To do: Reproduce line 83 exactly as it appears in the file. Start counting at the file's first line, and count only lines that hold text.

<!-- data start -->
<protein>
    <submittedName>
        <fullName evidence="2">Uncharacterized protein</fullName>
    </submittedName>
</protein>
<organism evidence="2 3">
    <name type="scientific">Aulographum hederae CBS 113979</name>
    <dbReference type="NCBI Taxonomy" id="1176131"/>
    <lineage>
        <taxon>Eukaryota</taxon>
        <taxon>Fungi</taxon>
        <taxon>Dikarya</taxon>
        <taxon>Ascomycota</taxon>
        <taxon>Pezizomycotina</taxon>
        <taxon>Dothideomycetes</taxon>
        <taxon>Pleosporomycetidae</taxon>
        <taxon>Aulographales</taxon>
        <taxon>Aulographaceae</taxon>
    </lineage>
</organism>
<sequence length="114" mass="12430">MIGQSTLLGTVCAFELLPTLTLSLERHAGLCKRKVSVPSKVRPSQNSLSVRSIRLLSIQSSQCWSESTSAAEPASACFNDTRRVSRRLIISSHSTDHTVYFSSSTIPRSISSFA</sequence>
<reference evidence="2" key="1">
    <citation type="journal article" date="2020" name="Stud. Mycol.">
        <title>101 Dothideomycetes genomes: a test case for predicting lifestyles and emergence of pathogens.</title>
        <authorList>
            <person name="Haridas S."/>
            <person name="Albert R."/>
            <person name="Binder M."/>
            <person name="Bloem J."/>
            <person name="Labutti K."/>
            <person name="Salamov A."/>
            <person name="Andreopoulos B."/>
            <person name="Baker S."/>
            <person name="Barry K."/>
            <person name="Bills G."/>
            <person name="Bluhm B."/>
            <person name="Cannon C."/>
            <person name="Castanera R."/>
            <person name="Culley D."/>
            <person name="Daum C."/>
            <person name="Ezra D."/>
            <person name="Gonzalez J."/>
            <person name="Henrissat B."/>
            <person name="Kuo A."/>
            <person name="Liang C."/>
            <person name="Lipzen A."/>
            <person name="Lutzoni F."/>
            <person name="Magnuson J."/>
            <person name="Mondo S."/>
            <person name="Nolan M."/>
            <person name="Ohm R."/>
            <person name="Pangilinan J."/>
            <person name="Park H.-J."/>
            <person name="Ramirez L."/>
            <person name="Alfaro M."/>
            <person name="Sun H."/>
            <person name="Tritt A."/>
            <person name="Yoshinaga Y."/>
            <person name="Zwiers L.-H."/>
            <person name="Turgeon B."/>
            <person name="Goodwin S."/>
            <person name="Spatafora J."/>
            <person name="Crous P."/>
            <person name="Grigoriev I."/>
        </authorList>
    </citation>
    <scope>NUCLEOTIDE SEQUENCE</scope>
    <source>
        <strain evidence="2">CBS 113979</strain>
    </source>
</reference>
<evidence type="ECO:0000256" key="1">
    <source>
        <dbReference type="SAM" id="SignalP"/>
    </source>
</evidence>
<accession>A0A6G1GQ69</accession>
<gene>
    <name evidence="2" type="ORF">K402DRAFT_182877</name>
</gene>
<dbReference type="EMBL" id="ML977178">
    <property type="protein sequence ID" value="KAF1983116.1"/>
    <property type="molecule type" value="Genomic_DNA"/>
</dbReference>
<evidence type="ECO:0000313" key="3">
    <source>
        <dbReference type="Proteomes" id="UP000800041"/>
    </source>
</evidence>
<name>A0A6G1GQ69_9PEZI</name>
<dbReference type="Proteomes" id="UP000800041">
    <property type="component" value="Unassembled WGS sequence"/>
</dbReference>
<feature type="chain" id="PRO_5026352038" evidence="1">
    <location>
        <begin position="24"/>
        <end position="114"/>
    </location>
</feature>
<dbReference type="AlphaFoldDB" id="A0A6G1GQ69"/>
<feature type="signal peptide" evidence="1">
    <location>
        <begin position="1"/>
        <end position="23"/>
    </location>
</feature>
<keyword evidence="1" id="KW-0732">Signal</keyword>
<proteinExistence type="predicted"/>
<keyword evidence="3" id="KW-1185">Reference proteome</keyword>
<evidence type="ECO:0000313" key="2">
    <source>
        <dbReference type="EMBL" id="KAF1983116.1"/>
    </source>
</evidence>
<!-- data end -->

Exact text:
    <property type="molecule type" value="Genomic_DNA"/>